Michael D Higgins: War of Independence did not need to happen

President marks centenary of the truce that ended the War of Independence

President Michael D Higgins said the Irish people had expressed their desire to be free of British rule in the 1918 British general election

President Michael D Higgins said the Irish people had expressed their desire to be free of British rule in the 1918 British general election

 

President Michael D Higgins has said the War of Independence would not have happened had the democratic will of the Irish people been respected.

In a statement marking the centenary of the truce which ended the War of Independence, President Higgins said the Irish people had expressed their desire to be free of British rule in the 1918 British general election in which Sinn Féin won 73 of the 105 seats in Ireland and set up Dáil Éireann.

The truce between Britain and Ireland came into force on midday on July 11th, 1921. Many thought it would not hold, but it did.

President Higgins referenced the thousands of people who gathered outside the Mansion House in the days leading up to the truce and their hopes for peace.

“As they gathered, anticipating, hoping for a truce that would lead to an enduring peace, they were carrying the grief of the 1918 flu epidemic; and ahead would be the tragic experience of the Civil War,” he said.

“The signing of a truce between the combatants is an event that should be commemorated as a thirst for peace deferred. So many lives and so much suffering could have been spared had the democratic will as expressed by the people been respected.”

President Higgins said the war could have ended sooner had mediation proposals by the archbishop of Perth Patrick Clune been accepted by the British side. President Higgins was taught at school by Archbishop Clune’s nephew William Clune.

His peace initiative in December 1920 floundered because of an insistence that the IRA disarm in advance. Another 1,000 people died in the first six months of 1921.

“The truce is a significant event in the Decade of Commemorations. Reflecting on the truce, which was agreed 100 years ago, it is appropriate to recall how the people in the streets of villages, towns and cities hoped and prayed for peace,” he said.

“Twice in the previous three years they had expressed their wishes at the ballot box. That expression was rejected.”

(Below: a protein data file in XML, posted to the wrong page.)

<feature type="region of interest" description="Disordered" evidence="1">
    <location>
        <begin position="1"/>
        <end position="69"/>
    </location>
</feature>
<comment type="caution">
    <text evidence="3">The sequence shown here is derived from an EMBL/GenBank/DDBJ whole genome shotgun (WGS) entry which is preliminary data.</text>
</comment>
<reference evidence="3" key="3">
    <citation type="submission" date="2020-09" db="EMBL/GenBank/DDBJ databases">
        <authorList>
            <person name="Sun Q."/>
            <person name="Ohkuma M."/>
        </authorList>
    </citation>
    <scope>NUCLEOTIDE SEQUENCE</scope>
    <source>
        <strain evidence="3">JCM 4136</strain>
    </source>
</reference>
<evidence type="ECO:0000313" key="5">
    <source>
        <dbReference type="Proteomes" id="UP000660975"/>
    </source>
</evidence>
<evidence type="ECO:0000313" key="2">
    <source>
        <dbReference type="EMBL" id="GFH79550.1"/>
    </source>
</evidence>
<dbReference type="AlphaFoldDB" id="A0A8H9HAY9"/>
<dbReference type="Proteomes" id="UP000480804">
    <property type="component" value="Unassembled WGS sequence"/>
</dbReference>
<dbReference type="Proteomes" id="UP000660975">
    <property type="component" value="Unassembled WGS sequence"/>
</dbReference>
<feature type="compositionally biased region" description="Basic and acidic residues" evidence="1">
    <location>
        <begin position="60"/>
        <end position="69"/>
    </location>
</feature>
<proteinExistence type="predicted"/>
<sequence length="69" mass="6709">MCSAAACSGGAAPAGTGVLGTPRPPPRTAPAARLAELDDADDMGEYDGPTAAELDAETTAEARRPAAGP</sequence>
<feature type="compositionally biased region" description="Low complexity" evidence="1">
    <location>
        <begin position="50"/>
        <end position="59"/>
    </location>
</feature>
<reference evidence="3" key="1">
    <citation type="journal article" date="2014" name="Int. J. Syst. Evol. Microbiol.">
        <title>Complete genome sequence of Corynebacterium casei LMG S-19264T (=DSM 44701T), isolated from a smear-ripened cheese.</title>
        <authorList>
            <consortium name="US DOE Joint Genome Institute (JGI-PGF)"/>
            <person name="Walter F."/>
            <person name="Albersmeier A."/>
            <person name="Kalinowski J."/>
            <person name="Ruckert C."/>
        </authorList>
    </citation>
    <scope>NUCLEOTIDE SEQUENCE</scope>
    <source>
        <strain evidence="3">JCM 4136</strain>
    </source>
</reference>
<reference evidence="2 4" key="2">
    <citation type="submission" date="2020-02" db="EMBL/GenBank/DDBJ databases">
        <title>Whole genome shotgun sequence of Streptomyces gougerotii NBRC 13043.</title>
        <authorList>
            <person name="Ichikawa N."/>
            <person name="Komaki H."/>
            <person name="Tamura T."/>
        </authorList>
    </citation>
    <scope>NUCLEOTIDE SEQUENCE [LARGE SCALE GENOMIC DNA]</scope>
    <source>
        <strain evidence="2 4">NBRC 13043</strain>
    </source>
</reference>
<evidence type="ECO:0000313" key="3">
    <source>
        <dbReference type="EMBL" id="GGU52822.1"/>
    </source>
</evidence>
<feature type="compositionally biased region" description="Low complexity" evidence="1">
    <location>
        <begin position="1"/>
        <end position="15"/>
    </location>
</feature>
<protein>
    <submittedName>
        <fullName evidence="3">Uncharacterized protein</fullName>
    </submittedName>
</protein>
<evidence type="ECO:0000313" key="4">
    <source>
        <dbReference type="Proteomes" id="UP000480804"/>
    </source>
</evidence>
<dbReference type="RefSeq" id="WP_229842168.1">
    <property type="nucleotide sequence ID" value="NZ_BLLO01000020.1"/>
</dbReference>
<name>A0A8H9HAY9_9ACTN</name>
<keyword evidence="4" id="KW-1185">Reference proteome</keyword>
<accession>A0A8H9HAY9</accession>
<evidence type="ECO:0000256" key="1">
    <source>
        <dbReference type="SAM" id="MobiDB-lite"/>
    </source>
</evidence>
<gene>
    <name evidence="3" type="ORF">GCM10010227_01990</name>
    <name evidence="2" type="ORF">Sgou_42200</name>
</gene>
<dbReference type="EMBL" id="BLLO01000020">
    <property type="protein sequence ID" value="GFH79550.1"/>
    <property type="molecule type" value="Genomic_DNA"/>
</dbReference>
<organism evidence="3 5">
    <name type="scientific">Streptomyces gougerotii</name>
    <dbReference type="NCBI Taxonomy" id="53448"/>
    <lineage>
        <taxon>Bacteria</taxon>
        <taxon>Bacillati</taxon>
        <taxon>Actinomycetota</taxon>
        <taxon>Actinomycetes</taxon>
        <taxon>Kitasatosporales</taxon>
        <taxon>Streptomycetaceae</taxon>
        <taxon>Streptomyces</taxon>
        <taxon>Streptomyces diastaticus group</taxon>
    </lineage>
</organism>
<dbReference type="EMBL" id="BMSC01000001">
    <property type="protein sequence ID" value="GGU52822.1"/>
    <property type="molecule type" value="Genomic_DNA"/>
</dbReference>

On Sunday President Higgins will attend the National Day of Commemoration to honour all men and women who died in past wars or on service with the United Nations

The event in Collins Barracks is due to end at midday at the exact time the truce came into force.

The President, the Taoiseach, members of the Government; the Council of State; Dáil and Seanad Éireann; Diplomatic Corps; Judiciary and Northern Ireland representatives will attend.

The ceremony comprises of an inter-faith service followed by a wreath laying by the President on behalf of the people of Ireland. The ceremony will conclude with an Air Corps flypast.

Commemoration Ceremonies will also be held in Cork, Galway, Kilkenny, Limerick and Waterford. In order to comply with Covid-19 public health guidelines these events are not open to the public.

The last fatalities of the War of Independence were in Killarney, Co Kerry when two British soldiers and a civilian, Hannah Carey (48), were shot dead just 15 minutes before the truce came into operation at midday on July 11th, 1921.

A commemoration to mark the truce in Co Kerry took place at the Gardens of Remembrance in Killarney on Saturday evening. The event was not open to the public due to Covid-19.

Seanad Éireann Cathaoirleach Senator Mark Daly said the Truce was a time to remember “those men and women of our greatest generation who struggled 100 years to achieve the ideals of peace and equality contained in the 1916 Proclamation”.

The centenary of the truce had been earmarked as the only occasion for State commemoration for the War of Independence, but no event has been scheduled.